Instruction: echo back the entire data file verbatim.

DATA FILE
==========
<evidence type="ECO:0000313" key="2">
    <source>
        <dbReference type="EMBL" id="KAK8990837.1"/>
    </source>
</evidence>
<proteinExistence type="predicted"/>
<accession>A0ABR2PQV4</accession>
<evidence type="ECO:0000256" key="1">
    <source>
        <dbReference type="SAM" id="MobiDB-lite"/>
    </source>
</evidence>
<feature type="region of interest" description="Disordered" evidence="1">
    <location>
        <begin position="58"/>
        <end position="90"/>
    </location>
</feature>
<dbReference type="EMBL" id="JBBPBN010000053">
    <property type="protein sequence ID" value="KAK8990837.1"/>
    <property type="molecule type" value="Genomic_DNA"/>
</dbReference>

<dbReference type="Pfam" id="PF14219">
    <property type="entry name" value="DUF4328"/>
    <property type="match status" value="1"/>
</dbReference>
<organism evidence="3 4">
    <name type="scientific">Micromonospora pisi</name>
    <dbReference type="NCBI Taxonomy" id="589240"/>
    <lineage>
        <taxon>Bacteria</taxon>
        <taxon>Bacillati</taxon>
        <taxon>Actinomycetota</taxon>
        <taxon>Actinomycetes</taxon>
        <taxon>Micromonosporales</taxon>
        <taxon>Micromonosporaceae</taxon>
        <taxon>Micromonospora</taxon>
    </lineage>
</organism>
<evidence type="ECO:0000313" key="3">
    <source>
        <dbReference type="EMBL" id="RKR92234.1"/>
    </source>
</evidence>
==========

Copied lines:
<evidence type="ECO:0000313" key="2">
    <source>
        <dbReference type="EMBL" id="KAK8990837.1"/>
    </source>
</evidence>
<proteinExistence type="predicted"/>
<accession>A0ABR2PQV4</accession>
<evidence type="ECO:0000256" key="1">
    <source>
        <dbReference type="SAM" id="MobiDB-lite"/>
    </source>
</evidence>
<feature type="region of interest" description="Disordered" evidence="1">
    <location>
        <begin position="58"/>
        <end position="90"/>
    </location>
</feature>
<dbReference type="EMBL" id="JBBPBN010000053">
    <property type="protein sequence ID" value="KAK8990837.1"/>
    <property type="molecule type" value="Genomic_DNA"/>
</dbReference>

<dbReference type="Pfam" id="PF14219">
    <property type="entry name" value="DUF4328"/>
    <property type="match status" value="1"/>
</dbReference>
<organism evidence="3 4">
    <name type="scientific">Micromonospora pisi</name>
    <dbReference type="NCBI Taxonomy" id="589240"/>
    <lineage>
        <taxon>Bacteria</taxon>
        <taxon>Bacillati</taxon>
        <taxon>Actinomycetota</taxon>
        <taxon>Actinomycetes</taxon>
        <taxon>Micromonosporales</taxon>
        <taxon>Micromonosporaceae</taxon>
        <taxon>Micromonospora</taxon>
    </lineage>
</organism>
<evidence type="ECO:0000313" key="3">
    <source>
        <dbReference type="EMBL" id="RKR92234.1"/>
    </source>
</evidence>